Now Section 21 is en-route to the scrapheap, we need a Section 8 that works

Yesterday the Government sounded the death knell for the no-fault Section 21 eviction. Amidst the celebrating voices of tenants, local authorities and housing campaigners, the genuine concerns of landlords aren’t heard, but we should be used to that by now.

This change has been on the cards for some time and may be implemented as early as October. In the few remaining months between now and then, landlords in England and Wales need to work to ensure that the Section 8 eviction process is effective.

Although the Government have said that the reforms will offer speedy redress to landlords who want to get their property back for legitimate reasons, we mustn’t sleepwalk into a nightmare. With no-fault no longer a sufficient reason to evict a tenant, If we want to get our properties back, we’ll have to demonstrate that we have a ‘concrete, evidenced reason already specified in law.’ And it’s important to realise that unlike Section 21, tenants can challenge a Section 8 eviction notice in court. It’s easy to see that proceedings could start to drag on and that solicitors could be more than happy to run up substantial fees while the judiciary deliberates.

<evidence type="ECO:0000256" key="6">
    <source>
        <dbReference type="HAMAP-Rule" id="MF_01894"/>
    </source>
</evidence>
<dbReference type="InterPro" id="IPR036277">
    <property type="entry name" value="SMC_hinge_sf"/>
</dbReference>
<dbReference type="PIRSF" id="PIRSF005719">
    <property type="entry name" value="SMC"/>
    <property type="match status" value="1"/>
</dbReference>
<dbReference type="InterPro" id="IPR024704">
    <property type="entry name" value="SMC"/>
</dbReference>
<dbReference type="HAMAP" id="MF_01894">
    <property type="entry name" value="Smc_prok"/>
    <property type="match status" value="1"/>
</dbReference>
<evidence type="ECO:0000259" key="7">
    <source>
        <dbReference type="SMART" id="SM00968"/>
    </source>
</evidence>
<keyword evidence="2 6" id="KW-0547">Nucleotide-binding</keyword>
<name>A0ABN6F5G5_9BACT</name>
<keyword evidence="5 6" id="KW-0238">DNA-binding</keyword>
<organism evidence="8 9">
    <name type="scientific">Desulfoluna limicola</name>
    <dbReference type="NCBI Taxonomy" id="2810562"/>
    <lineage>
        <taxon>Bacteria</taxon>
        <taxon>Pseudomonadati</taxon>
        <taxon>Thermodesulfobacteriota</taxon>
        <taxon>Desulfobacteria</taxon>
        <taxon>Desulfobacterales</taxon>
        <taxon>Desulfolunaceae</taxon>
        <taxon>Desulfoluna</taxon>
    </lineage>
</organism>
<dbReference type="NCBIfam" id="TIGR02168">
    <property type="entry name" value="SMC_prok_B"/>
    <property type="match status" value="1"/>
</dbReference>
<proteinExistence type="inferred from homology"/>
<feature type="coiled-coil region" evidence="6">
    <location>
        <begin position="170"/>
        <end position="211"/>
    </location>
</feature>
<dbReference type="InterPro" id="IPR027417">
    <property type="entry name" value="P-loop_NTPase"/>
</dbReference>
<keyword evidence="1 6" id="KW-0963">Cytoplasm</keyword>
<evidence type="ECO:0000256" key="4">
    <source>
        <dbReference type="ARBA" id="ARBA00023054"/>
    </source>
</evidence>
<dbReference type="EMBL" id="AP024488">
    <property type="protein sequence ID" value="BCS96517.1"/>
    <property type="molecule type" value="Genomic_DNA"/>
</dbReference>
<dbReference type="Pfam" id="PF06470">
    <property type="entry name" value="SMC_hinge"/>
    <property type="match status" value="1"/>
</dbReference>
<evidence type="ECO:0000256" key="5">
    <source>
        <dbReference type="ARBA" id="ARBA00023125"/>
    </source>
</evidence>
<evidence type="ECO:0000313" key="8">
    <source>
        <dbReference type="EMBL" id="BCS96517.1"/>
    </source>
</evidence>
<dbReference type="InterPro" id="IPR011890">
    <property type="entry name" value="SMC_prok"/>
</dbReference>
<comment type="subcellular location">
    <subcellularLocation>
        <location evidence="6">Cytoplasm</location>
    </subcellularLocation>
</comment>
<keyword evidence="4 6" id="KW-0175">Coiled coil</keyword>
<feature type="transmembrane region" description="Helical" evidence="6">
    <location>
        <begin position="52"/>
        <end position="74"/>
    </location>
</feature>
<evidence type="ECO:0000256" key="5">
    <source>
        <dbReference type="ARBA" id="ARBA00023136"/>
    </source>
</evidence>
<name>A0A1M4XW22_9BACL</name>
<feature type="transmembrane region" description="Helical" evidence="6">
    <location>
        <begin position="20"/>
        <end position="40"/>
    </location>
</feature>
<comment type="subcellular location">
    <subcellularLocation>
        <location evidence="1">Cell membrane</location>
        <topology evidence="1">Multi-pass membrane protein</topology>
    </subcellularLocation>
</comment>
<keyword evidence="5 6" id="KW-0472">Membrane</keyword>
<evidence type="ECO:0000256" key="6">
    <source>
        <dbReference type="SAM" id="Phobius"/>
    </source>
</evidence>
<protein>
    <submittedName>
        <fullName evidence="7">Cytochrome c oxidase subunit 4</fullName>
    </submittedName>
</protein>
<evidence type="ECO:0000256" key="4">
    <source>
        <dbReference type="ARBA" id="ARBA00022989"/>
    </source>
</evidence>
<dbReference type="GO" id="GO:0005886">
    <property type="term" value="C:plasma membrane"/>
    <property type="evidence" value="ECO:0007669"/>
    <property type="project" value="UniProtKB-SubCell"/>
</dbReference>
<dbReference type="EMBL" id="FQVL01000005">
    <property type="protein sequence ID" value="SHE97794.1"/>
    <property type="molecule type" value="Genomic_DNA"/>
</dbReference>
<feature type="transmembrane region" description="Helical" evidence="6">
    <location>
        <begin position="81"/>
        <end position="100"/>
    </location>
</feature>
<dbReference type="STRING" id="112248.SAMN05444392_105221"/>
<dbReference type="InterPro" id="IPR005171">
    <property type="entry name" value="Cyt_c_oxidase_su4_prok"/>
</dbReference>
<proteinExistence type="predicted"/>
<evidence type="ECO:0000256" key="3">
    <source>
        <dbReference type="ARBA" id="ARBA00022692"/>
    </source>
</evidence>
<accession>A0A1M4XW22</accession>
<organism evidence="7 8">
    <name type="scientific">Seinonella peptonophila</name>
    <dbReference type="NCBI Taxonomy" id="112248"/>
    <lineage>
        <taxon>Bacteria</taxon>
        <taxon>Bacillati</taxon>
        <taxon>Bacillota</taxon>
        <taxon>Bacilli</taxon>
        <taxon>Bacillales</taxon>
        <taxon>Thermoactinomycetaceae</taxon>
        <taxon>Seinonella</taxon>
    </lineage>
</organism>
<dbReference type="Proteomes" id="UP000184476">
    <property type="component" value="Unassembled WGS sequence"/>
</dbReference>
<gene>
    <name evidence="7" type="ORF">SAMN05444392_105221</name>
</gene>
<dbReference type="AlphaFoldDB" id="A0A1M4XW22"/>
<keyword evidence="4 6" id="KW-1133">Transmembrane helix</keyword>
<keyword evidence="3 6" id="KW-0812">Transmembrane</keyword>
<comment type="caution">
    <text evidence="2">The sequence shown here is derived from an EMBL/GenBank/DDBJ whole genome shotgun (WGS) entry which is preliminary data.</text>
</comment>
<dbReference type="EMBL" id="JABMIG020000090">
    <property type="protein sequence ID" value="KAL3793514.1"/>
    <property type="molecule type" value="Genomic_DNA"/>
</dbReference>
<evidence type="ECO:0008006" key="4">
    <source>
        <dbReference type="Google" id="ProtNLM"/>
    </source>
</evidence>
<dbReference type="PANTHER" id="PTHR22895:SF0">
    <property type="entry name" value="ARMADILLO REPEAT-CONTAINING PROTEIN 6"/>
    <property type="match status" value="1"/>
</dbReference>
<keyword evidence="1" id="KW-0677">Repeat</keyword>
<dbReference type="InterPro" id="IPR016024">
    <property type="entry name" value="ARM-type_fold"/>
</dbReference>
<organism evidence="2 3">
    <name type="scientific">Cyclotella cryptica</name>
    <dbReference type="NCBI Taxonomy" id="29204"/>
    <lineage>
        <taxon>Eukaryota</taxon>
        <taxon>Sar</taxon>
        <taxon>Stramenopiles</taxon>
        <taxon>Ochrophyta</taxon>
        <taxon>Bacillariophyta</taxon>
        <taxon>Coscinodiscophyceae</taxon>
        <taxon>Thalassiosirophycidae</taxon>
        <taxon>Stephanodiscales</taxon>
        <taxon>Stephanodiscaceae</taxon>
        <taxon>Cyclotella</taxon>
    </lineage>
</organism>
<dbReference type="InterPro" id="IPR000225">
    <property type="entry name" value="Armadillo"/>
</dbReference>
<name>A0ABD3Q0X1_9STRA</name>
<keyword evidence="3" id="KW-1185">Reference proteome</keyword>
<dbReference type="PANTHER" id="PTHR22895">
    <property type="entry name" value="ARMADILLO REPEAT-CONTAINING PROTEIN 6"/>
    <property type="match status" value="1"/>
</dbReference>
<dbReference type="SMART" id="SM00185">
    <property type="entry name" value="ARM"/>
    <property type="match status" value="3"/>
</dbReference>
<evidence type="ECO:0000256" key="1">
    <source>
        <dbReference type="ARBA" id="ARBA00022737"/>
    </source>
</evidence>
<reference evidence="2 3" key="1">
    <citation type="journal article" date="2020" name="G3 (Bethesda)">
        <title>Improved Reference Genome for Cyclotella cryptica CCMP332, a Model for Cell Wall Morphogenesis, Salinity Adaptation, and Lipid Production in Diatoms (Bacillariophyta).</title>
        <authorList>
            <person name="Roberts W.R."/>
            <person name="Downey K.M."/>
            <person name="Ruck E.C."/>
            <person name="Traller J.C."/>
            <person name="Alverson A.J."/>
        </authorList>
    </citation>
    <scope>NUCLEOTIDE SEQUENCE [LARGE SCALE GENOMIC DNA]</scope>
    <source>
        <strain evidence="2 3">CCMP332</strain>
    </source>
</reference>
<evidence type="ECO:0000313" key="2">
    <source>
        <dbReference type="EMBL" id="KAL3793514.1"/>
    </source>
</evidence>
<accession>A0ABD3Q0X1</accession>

The slow nature of the judicial process raises another question. Although Section 21 is currently relatively straightforward, regaining possession can still take a few months. It’s likely that there will have to be a transition period where existing Section 21 notices work through the system before the new regime takes over.

Longer term there will be both pros and cons for the industry. Although landlords will protest, Scottish landlords are already living without no-fault evictions. The message from north of the border is that the responsible landlord is coping just fine with the change. What’s more, many claim the change is improving standards in the sector with repairs being carried out rather than tenants being exchanged for ones who are more tolerant of issues.

Of course, letting to the right tenant in the first place is more important without the no-fault option. If you take away just one message from the impending change, it’s that thorough tenant referencing will be critical.

This story has hit the mainstream headlines and will receive wide public support. There’s no doubt that some tenants will enjoy better protection from unscrupulous landlords, but there can also be little doubt that the reforms will deter some people from becoming private landlords in the first place and may drive others to sell up.

 

 

 


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